Students across the county and state are taking new online assessments this spring that allow for new ways to collect and analyze data such as computer adaptive testing, which customizes the assessments for each student.
With computer adaptive testing, the assessments will adjust the difficulty of questions based on student responses. By adapting to the student as the assessment is taking place, these assessments present a more individually tailored set of questions to each student and can quickly identify which skills students have mastered, maximizing the amount of useful information available to parents and educators.
For example, a student who answers a question correctly will receive a more challenging item, while an incorrect answer generates an easier question. The student answering more difficult questions will then receive additional points based on how advanced the question is.
This approach represents a significant improvement over the old paper-and-pencil assessments, providing more accurate scores for all students across the full range of the achievement continuum.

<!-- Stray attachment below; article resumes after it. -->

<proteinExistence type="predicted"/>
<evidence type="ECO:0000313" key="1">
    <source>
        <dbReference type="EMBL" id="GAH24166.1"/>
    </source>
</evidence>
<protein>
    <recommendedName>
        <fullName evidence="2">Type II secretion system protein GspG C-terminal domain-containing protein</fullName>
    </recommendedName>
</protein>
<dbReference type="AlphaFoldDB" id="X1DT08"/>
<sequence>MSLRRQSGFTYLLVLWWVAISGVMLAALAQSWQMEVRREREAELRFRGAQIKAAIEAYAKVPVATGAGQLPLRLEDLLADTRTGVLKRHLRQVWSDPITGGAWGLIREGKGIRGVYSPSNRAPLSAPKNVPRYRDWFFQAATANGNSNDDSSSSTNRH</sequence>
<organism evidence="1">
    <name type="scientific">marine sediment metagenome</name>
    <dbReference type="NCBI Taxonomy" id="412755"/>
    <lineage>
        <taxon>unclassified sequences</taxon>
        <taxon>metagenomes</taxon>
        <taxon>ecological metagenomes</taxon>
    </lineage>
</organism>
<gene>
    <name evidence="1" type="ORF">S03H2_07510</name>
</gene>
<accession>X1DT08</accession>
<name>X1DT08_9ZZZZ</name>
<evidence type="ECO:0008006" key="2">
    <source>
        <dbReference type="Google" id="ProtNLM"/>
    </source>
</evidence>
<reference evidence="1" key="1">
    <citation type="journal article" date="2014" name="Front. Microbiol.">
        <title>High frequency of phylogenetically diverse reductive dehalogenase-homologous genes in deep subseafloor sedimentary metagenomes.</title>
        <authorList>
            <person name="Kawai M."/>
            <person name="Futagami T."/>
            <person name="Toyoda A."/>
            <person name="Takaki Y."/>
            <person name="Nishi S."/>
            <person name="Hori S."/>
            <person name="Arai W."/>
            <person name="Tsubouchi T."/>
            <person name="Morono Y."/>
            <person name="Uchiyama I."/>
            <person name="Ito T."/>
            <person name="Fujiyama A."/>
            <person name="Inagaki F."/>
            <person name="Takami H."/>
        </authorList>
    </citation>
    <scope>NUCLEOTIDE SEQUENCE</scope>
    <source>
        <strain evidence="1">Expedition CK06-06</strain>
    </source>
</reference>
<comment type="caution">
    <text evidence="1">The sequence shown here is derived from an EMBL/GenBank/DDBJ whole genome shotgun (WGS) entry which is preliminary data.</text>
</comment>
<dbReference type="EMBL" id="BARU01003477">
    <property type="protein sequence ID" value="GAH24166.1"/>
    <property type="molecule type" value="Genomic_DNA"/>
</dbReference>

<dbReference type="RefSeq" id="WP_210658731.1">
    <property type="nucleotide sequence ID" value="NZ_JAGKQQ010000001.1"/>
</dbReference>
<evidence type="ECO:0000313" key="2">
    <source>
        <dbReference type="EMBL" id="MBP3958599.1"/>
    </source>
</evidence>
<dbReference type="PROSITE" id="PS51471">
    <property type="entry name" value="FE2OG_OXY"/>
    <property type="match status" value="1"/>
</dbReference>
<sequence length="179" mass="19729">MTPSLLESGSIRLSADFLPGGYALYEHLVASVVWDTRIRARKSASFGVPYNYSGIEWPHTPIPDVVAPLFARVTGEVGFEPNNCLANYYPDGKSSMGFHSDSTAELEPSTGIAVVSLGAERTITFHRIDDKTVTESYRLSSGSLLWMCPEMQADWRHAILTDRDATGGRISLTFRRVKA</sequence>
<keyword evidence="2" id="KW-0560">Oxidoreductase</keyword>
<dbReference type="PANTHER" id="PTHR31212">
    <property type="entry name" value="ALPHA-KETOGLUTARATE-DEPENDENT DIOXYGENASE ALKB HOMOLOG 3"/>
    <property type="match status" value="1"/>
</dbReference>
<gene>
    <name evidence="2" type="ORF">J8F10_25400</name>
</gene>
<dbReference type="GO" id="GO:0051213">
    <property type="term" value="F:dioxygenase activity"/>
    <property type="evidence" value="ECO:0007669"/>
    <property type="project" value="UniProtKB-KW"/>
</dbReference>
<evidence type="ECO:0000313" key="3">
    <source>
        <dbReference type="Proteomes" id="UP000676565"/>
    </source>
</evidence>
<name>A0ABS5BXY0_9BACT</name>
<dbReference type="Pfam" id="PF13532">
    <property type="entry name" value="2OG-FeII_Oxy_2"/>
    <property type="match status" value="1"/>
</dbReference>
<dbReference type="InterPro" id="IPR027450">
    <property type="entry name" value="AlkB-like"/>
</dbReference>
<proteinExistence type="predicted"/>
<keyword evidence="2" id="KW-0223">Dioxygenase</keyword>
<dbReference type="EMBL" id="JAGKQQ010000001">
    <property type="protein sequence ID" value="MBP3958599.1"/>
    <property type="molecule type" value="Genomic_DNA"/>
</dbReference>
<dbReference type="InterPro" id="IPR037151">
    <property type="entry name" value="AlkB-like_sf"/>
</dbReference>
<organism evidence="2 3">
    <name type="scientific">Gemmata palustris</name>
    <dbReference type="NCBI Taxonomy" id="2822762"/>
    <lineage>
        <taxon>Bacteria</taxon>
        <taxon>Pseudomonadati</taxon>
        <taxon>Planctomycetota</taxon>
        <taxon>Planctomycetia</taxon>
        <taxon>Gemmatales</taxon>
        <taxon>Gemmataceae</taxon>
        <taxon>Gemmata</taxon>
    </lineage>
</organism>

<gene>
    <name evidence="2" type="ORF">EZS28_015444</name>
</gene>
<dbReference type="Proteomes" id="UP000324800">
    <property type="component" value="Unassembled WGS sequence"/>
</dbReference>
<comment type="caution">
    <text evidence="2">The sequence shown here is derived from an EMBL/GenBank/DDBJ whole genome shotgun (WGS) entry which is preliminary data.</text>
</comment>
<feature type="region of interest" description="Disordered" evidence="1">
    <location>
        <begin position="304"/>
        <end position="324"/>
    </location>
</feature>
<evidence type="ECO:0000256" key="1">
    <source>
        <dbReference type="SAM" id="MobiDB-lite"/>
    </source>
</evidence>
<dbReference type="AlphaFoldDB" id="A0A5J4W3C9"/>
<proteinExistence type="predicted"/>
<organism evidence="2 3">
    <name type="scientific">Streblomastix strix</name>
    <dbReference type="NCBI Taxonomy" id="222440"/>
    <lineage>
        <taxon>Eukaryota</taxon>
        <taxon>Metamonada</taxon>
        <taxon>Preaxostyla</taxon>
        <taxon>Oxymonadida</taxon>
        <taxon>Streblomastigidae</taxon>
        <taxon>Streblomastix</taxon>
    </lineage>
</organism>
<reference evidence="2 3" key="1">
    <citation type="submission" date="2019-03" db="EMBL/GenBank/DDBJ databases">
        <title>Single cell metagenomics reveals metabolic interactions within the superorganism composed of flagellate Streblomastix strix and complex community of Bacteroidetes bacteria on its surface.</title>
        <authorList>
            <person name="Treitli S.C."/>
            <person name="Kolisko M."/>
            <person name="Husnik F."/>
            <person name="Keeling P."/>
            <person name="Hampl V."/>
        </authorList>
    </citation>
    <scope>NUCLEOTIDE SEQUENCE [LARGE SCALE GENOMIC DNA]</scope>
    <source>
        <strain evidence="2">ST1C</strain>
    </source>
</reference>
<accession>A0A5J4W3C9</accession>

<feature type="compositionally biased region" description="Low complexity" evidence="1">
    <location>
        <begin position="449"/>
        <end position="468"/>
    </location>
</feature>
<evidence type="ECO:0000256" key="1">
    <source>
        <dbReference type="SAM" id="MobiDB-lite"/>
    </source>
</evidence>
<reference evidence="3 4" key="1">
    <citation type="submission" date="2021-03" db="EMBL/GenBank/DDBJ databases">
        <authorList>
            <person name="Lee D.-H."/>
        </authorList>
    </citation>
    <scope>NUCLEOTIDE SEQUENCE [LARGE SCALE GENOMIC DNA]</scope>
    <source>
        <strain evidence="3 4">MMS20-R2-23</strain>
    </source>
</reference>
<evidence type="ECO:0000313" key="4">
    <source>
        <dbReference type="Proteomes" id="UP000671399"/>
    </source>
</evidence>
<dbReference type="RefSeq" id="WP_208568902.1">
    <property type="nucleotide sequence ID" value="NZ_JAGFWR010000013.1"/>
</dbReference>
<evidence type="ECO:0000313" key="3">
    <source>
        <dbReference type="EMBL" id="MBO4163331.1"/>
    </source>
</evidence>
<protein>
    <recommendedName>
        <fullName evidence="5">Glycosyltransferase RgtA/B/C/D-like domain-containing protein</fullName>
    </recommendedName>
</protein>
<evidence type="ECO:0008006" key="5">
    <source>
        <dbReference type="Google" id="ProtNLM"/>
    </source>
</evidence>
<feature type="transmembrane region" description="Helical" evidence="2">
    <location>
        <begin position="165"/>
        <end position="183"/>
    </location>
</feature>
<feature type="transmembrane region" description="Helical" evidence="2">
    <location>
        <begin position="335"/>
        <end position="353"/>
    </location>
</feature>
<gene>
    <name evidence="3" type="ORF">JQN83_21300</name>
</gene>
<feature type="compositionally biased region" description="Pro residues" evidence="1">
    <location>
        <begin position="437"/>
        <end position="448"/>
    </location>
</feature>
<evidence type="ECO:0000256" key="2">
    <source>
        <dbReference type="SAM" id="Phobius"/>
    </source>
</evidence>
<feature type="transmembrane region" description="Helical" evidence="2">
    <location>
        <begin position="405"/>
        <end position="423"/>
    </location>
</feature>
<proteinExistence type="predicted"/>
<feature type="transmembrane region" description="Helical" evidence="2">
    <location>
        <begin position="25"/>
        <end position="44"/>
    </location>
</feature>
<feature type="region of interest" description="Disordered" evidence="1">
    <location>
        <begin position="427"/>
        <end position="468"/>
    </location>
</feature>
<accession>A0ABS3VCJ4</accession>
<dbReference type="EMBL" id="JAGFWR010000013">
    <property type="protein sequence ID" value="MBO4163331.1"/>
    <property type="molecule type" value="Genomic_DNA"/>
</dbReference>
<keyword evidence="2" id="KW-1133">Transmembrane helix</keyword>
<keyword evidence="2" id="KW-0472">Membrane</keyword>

- Better information for teachers: Optional computer adaptive interim assessments will provide a more detailed picture of where students excel or need additional support, which will help teachers target what every student needs.
- More efficient and more secure: Computer adaptive tests are typically shorter than paper-and-pencil assessments because fewer questions are required to accurately determine each student's achievement level. The assessments draw from a large bank of questions, and since students receive different questions based on their responses, test items are more secure and can be used for a longer period of time.
- More accurate: Computer adaptive testing offers teachers and schools a more accurate way to evaluate student achievement and growth over time.
Computerized assessments allow teachers, principals, and parents to receive results in weeks, not months. Faster results mean that teachers can use the information in conjunction with the information from optional interim assessments throughout the school year to better meet the unique needs of each student.
The results are only one source of information we will be using to monitor student progress. Teachers will also gather other valuable information about each student's learning through classroom assessment and daily student work.
For more information about the assessments, visit the California Department of Education's CAASPP website.